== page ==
“WE MUST NEVER FORGET”
The Lafayette Escadrille Memorial
By Philippe Martial, Directeur Honoraire du Senat, translation : Cynthia Lasserre de Vezeronce
There was historic French participation in the American War of Independance, most famously by Lafayette, and it is undeniable that Americans reciprocated most generously with their decisive aide to the French army in 1918. Many accounts honor their courage.
We should quote our friend Nicole Willk-Brocard about ” that glorious adventure,symbol of Franco-American friendship”. She emphasizes the “enthusiastic surge of solidarity which inspired these young American pilots” who came to fight on French soil, grouped together in what would become the well-named Escadrille Lafayette. Nicole has firsthand knowledge; her father, General Brocard, was its commanding officer and he was so imbued with the reigning spirit of solidarity that he requested to be buried with his companions of arms
These pilots were so heroic that it became imperative to perpetuate the memory of their achievements with a Memorial.
A former pilot, Edgar Guerard Hamilton, coordinated the initiatives and under his impetus, the Memorial of the Escadrille Lafayette was built in March 1923. Having collected 1,600,000 French francs of the time, the Association’s Executive Committee confided the realization of the project to an “Architecte en Chef des Monuments Historiques”, member of the Institut, Alexandre de Marcel. A specialist in commemorative works of art, so talented, having received commissions from the Belgian Kings Leopold II and Albert Ier.
A monument was erected between 1926 and 1928 on the outskirts of Marnes la Coquette, in the domain of Saint Cloud. today a land marked classified historic monument.
The artist chose to use the art-deco style by combining the traditional use of stone for the facade, but more modern concrete for the structure. The Memorial is composed of a central triumphal arch, reminiscent of the Arc de Triomphe at the Etoile in Paris, flanked by two covered porticos, each terminated by a lateral pavilion.
Under the arch is a mosaic of the Escadrille’s emblem, a magnificent head of a Sioux. The names of the 68 pilots are engraved on the lateral walls, along with the names of the towns and regions where they fought. On both sides, stairways lead to a crypt whose two chapels have niches containing the sarcophagi of the 49 pilots who lost their lives. Remarkable 13 stained glass windows of the sanctuary depict the major battles in which they fought. The crypt opens with this verse from the Bible. (II. Samuel 1.23)
“They were not separated in death
They were lighter than eagles
Stronger than lions”
Unfortunately this imposing monument has suffered from age and serious problems caused by a swampy sub-soil and atmospheric pollution. Pierre Antoine Gatier, “Architecte en Chef des Monuments Historiques”, 1991 RMH Fellow, is in charge of the Memorial’s restoration. He made the choice to return to the original aspect. First step, assure proper drainage of the swamp water. The crypt is suffering of the condensation of water between the concrete blocks of the vaulted ceiling. Second step: treat the severely rusted reinforced concrete before replacing the stone decoration and marble pavement. Much remains to be done. Let us hope that some private funds permit to pursue the works.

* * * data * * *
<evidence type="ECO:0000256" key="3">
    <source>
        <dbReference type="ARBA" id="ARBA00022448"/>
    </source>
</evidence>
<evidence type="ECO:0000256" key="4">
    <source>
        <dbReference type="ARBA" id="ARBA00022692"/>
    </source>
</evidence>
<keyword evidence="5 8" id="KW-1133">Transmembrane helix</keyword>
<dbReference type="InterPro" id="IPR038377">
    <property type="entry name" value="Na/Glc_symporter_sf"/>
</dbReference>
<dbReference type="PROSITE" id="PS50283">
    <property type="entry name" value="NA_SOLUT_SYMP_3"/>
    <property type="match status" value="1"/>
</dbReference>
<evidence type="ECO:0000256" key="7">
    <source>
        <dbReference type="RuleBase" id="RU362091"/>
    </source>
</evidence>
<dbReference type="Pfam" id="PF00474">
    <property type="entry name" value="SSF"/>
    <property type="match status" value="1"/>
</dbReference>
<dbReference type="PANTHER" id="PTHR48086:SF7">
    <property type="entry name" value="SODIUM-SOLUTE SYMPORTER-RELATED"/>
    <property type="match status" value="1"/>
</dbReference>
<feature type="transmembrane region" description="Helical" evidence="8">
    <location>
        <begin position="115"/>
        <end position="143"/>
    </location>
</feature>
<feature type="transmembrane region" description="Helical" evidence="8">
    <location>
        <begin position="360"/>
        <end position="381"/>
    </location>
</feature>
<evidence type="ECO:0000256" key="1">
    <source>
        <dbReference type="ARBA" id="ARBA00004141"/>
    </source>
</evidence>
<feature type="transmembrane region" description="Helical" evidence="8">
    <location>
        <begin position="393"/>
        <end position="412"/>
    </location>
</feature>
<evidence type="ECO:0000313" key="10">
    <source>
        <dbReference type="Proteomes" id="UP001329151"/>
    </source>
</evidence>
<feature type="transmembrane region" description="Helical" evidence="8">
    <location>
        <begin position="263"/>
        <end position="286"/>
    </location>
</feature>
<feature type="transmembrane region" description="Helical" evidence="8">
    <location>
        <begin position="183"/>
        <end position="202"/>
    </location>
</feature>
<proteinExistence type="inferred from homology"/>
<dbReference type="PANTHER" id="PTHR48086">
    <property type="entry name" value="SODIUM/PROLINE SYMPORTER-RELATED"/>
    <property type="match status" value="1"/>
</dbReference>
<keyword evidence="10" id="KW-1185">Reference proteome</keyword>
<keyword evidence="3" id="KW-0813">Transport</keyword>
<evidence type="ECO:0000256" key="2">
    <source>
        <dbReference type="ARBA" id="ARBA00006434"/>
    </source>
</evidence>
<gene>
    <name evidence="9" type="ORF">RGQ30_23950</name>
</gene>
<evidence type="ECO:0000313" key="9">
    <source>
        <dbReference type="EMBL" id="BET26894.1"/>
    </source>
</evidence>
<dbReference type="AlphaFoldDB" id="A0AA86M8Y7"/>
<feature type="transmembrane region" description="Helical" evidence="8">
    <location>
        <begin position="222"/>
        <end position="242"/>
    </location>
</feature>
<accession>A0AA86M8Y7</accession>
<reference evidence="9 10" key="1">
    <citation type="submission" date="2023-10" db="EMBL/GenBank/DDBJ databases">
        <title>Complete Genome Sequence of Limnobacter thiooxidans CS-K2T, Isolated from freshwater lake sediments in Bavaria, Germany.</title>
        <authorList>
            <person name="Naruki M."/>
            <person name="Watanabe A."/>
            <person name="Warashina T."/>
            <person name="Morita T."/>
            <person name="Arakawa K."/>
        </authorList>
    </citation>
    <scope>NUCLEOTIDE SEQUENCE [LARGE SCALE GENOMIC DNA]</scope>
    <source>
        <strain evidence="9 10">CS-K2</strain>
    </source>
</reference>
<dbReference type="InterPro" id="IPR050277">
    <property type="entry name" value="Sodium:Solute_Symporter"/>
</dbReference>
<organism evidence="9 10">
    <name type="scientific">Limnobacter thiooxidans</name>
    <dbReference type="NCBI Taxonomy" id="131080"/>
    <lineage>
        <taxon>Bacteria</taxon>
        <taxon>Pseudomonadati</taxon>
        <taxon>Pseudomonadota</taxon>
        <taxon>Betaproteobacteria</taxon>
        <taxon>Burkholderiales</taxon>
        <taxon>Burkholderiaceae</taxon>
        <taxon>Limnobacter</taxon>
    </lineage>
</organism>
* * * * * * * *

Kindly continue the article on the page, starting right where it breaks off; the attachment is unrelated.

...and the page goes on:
Every year, on Memorial Day in the presence of the American Ambassador, the fighter squadron “2/4 Lafayette” flies over a moving ceremony presided over byVan Kirk Reeves, Escadrille Lafayette Memorial Foundation President Ranking officers of the French and American Air forces, as well as numerous civilian and religious notables also attend.
France is not alone in preserving the memory of those American soldiers who died for its country. Recently, in the same spirit, a private Foundation collected funds to perpetuate the memory of those heroes of the Great War. In Washington DC, WWWI a World War I Memorial Foundation restored the Memorial erected in 1931 with the reminder of “the force of Justice and Law”.
We wish to particularly thank the Vice-President of the Foundation, Edith Elizabeth Brewster. She provided us with her notes on the restoration of this monument. The famous architect Calvin C Wyeth designed a classic dome supported by marble ionic columns, inspired by the antique temple of Vesta at Tivoli and the Renaissance tiempetto by Bramante.
The triumph of democracy and liberty carry a heavy price.
“WE MUST NEVER FORGET!”